Hedreich Nichols

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SmallBites Friday Five 4-23-21

Once again, I have 5 important prompts for reflection. This week, think of them in terms of your students and staff:

Why do you think police violence in the US is so much higher than in other democratic countries?

Why do disciplinary practices in schools tend toward punitive measures over restorative ones?

What is one way you can bring restorative practices into your daily routine?

Name 3 ways that you can make room on your campus for respectful discourse on divisive topics?

How can you change from leading discussions to mediating discussions?

The weekend before the trial verdict, the video footage of the police shooting of 13 year old Adam Toledo was released. And before the verdict could be read, Ma’Khia Bryant was killed in Ohio. Some people see police doing their jobs. Some see criminals being killed unjustly, instead of stopped in some less lethal way. Hopefully, everyone sees tragedy.

Unfortunately, these are the times in which we pull out our own violent instruments. If, indeed, the tongue is mightier than the sword, than we kill each other a million times over by attacking each other instead of the problem. Racist. Woke lord. Misogynist. Homophobe. We judge and rail against behaviors and even people themselves; those making, in our estimation, questionable choices. It’s not that there are not behaviors deserving of these labels. The question is, will calling a spade a spade help someone gain a different perspective?

There are many more and less logical viewpoints to every argument. Who gets to decide what is more logical? Unfortunately, most of us always think we are in the right. And mostly, we all equally hate to be told we’re wrong. So then what? Now what?

We have seen humanity prevail. Sadly, through a trial that retraumatized many. What if Derek Chauvin had instead apologized, pled guilty and offered himself up as someone who made a horrible mistake that he wanted to make amends for? What if the officers who beat Rodney King had set that precedent in the 90s? What if someone had reminded them that they hurt someone and had to find a way to make amends. What if we all believed in an eye for an eye, not as revenge, but for restoration?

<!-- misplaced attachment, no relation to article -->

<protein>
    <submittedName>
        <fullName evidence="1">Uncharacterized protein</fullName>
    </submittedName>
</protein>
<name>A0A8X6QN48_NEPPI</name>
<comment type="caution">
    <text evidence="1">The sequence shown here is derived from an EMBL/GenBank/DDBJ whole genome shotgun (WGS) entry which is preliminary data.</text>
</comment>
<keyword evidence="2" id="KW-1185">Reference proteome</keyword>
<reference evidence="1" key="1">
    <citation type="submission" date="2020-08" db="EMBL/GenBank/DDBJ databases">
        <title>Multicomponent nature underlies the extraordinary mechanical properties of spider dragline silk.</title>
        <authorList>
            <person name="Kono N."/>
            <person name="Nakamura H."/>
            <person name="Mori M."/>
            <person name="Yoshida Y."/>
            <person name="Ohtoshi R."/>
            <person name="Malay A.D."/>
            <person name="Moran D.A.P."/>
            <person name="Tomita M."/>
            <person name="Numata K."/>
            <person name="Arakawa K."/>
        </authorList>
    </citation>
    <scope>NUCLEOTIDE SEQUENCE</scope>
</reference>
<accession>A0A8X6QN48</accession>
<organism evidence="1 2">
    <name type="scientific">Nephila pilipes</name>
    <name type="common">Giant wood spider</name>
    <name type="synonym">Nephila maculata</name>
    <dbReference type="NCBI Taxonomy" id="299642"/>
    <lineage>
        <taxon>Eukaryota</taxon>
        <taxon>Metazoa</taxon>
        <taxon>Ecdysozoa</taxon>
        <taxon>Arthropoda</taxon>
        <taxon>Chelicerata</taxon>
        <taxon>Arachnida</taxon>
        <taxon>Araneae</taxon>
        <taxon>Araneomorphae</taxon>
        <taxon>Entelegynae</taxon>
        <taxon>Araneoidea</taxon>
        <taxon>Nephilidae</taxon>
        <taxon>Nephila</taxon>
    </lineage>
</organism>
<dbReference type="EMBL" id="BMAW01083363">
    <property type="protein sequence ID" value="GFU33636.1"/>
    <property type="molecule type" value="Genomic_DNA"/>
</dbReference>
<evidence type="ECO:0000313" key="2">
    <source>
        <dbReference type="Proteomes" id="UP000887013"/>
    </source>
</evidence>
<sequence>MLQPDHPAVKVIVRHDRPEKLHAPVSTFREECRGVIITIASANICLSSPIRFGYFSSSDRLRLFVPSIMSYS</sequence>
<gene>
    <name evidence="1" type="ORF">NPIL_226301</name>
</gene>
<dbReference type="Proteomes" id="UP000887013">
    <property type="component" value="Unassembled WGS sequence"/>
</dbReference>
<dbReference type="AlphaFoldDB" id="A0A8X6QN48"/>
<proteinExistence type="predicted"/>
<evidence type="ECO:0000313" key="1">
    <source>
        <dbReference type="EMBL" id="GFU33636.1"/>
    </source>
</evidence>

As educators, it’s imperative that we teach our students to listen with empathy, apologize when wrong and make amends when we can. Pointing out how a behavior impacts another should be a regular part of what we do. Explaining how a wrong can be righted and how that benefits us all should be a daily occurance in our classrooms.

Yes, there are racists, homophobes, misogynists, woke lords and generally mean-spirited people. But calling them those things will rarely bring about a change of heart or a desire to right wrongs. When we stand in our classrooms and on our campuses ready to hear opposing viewpoints with respect–even for those viewpoints we find unworthy of respect–we are teaching respect, civility and empathy. And when we resist the urge to call out our students and colleagues in favor of pointing out wrongs that can be righted, we miss an opportunity to inch a little closer to a more equitable society.

This week, start making plans, in your corner of the educational world, to promote unity. Not the Kum By Ya pretend we all get along kind, but the kind that allows for respectful discourse even in a room full of vehemently divergent viewpoints. Explicitly teach your students and staff to opt for respect over righteous indignation. Teach them to consider how others feel and build a foundation based on civility and humanity, if not commonality. As long as empathy is the centerpiece, we’ll get there.